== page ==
The Best Type Of Workout For Firefighters To Burn Fat

Recently I embarked on a journey to outline the advantages and disadvantages of many different types of exercise programs. Each week I’m discussing whether these programs are safe, effective and recommended for firefighters. So far I’ve covered yoga/pilates and P90X (we’ve had some great discussion and insight from other firefighters about both so go check out the comments sections!)

Today I’m going over a general type of workout rather than a specific exercise regime: circuit workouts. In a circuit workout you do an exercise for a specified time interval and keep moving from one “station” to the next. The circuits include both resistance training exercises, such as bicep curls, and cardio intervals, such as jumping jacks. Some of the stations challenge the muscular and aerobic systems simultaneously, such as walking lunges or burpees. The idea is to keep your heart rate up throughout the whole circuit which results in a comprehensive workout for the whole body.circuit training

Circuit workouts are a good choice for firefighters who want to improve their overall fitness level and burn lots of calories. The biggest benefit is that they’re time efficient. You don’t have to lift weights for an hour and then do another half hour of cardio. You can get it all done in 20-40 minutes. You’re also less likely to get bored and want to quit during a circuit workout.

You can check out an example of a circuit workout here: It’s pretty easy to create your own circuit. Just pick enough resistance training exercises so each muscle group gets challenged and throw in a few of your favorite cardio intervals. The example I used suggests completing each station for 1 minute, rest for 15 seconds in-between stations, and once you’ve completed the entire circuit, rest for 2 minutes and go through it again. But you should play with the time frames to find out what’s most comfortable for you.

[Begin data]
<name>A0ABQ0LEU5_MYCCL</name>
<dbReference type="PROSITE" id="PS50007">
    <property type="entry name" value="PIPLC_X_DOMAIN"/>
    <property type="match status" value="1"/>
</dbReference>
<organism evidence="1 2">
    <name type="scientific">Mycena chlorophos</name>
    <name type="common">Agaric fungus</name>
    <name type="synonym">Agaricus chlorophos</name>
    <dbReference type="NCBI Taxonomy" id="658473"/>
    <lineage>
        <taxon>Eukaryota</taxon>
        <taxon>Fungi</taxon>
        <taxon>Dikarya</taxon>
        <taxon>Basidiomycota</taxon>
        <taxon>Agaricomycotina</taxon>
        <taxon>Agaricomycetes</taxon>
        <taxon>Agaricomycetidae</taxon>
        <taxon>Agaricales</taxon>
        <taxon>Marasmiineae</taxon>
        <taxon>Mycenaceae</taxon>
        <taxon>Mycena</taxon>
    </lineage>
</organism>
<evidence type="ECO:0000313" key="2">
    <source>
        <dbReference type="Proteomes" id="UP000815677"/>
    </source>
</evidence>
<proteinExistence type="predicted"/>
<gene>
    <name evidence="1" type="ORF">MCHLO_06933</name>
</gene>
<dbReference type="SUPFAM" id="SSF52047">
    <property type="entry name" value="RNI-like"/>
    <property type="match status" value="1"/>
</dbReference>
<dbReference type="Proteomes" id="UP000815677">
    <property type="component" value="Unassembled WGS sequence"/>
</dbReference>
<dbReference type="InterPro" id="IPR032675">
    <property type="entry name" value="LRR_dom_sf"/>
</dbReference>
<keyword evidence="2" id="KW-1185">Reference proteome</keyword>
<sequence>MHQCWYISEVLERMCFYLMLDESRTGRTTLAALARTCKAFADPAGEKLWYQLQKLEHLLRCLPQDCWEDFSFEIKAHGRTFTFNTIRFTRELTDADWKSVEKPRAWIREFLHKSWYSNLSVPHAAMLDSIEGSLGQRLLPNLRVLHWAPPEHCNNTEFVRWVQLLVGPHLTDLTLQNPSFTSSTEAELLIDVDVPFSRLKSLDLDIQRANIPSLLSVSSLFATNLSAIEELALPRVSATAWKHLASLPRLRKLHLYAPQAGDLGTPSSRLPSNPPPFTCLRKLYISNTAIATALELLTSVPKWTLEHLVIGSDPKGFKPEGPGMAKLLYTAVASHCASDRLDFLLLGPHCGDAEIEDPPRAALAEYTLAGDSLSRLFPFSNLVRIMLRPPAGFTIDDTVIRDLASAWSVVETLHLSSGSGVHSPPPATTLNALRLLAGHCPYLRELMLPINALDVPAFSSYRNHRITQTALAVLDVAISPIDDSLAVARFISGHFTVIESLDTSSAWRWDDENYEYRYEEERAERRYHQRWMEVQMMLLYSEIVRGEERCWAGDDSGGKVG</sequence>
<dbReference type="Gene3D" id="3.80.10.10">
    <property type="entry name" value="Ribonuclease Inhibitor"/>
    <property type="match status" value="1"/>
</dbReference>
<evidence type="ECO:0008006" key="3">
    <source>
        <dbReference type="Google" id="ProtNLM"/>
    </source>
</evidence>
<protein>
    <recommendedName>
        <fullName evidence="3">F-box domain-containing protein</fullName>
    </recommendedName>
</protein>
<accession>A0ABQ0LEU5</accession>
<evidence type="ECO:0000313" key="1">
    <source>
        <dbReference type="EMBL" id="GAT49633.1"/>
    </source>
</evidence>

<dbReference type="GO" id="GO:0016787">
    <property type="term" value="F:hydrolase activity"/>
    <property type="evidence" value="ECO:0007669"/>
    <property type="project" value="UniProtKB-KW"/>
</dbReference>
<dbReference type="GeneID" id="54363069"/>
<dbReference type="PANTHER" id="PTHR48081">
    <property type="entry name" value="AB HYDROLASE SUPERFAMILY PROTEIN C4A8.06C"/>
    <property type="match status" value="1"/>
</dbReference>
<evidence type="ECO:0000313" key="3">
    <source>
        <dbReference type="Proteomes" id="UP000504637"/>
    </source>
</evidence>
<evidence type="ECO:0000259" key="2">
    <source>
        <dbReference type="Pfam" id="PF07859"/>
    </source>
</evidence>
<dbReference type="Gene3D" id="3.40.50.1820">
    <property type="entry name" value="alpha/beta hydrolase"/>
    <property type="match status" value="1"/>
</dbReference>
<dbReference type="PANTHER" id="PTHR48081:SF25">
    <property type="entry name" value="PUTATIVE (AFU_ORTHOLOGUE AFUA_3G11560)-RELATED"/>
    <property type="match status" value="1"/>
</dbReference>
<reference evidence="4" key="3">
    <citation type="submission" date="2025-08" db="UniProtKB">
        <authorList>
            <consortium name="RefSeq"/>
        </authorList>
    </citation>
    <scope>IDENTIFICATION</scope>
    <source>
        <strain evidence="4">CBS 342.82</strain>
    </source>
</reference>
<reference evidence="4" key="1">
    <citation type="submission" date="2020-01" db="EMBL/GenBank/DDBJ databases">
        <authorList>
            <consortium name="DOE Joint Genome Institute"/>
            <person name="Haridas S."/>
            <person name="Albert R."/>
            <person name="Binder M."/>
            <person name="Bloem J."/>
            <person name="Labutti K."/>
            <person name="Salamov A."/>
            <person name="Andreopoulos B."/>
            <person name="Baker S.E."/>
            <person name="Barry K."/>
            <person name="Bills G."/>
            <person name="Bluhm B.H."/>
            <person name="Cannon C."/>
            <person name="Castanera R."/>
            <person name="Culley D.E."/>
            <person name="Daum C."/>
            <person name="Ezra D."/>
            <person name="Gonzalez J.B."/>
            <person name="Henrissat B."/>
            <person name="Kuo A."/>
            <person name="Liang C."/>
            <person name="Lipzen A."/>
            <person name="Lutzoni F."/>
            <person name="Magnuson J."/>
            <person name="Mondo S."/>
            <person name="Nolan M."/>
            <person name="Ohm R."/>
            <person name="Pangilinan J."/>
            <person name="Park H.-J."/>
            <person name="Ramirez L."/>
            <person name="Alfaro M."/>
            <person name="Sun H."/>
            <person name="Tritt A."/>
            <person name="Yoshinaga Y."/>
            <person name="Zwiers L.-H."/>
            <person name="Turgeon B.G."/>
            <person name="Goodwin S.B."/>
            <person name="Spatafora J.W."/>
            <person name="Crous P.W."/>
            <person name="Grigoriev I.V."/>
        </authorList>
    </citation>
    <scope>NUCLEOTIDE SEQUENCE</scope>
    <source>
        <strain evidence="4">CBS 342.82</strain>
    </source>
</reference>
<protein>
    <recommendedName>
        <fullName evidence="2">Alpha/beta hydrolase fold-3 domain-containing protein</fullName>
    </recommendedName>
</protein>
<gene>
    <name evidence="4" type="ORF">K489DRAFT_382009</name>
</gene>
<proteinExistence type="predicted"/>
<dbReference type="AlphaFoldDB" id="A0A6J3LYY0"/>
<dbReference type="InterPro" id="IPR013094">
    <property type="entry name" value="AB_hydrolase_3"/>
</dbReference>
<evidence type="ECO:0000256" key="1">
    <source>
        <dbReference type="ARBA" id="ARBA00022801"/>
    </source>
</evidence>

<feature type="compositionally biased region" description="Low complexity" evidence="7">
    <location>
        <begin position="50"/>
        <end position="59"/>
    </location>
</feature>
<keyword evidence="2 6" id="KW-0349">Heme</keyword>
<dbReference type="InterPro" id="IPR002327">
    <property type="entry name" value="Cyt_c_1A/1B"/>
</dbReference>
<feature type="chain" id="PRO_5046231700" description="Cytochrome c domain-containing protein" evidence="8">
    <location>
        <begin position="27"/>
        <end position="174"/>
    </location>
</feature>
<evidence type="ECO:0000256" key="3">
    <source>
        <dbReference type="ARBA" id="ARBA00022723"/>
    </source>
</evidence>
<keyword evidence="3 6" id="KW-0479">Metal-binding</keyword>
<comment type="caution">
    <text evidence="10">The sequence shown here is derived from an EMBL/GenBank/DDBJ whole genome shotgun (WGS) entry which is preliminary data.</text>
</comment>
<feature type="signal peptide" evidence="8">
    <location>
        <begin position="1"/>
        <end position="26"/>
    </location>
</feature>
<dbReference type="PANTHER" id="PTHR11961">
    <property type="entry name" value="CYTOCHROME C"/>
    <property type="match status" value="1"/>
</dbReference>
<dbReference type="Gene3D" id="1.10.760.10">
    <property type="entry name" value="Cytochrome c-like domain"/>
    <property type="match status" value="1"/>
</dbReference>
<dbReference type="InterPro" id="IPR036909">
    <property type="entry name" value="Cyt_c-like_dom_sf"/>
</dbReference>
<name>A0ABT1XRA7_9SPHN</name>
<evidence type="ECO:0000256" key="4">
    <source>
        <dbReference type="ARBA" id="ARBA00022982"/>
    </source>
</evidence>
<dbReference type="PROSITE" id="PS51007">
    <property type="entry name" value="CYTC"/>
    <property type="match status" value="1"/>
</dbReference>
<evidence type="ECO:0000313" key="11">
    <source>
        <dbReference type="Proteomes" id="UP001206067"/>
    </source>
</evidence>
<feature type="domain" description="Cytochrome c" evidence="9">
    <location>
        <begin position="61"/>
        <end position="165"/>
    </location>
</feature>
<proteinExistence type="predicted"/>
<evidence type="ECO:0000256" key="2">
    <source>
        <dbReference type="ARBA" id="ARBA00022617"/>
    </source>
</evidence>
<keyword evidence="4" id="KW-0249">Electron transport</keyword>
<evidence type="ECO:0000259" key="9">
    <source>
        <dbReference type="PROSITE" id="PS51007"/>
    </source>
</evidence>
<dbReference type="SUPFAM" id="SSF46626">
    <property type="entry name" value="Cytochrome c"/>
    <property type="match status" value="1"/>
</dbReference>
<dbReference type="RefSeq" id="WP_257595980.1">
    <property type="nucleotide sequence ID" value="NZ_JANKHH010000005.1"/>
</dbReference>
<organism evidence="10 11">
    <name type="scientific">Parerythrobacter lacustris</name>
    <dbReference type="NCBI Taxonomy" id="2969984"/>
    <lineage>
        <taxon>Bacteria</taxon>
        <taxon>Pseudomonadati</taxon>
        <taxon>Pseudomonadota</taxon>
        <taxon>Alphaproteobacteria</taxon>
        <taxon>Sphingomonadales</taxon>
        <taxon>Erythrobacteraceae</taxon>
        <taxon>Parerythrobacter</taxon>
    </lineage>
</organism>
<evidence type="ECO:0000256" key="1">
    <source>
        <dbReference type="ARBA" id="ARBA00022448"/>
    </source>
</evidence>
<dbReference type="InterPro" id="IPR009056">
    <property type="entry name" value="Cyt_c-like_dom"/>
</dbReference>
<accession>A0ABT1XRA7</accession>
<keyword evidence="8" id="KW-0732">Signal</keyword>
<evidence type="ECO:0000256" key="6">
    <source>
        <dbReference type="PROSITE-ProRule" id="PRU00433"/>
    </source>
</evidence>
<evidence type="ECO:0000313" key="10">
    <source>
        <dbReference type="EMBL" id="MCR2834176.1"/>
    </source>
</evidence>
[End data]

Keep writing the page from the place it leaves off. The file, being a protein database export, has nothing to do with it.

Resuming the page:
There aren’t any disadvantages to circuit workouts except that they are not the best type of workout for someone who is looking to become very strong. These workouts are best for losing fat and enhancing aerobic and muscular endurance (the only case in which a circuit workout produces large gains in strength is if the person started out with very little.) For firefighters who are already moderately strong and want to progress to really strong (which is a good idea given the physical demands of firefighting), very heavy weight lifting would be a more effective training method to achieve that goal.

Have you tried circuit workouts? What are your thoughts or questions about them? Tell me in the comments below.

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By | 2018-06-01T08:00:13+00:00 August 7th, 2013|Uncategorized|2 Comments

About the Author:

Dr. Karlie Moore has a PhD in Exercise Science and Nutrition and specializes in firefighter health. She has conducted fitness testing on hundreds of firefighters and has created the most comprehensive online wellness program for fire departments called the FitCulture program. Dr. Moore is also married to a firefighter and so understands their lifestyle and the health challenges associated with it.


  1. Trevor Riant August 8, 2013 at 11:03 am

    Hi Karlie

    Yes we have introduced this type of circuit training on my Watch. My PT instructor is also very keen on this type of fitness training, the main benefit it has brought is the coming together of the crew in one training session which also brings the added benefit of enjoyment and a little competetiveness, which is good as opposed to crew taking single training sessions in the fire service gym, I find this very boring.
    Do you have any ideas for training with painfull knees? mine are shot really, old age & hard work most likely?
    Keep up the good work & kindest regards

  2. Kirk Rains August 8, 2013 at 10:23 pm

    Excellent article to get you thinking. I started doing CrossFit in May 2012 and it has been a life changer for the positive. I encourage everyone to do circuit-interval-crossfit training, but start slow and light to avoid injury – know and listen to your body, it will tell you when you are doing too much, too soon. Thanks again, Karlie.

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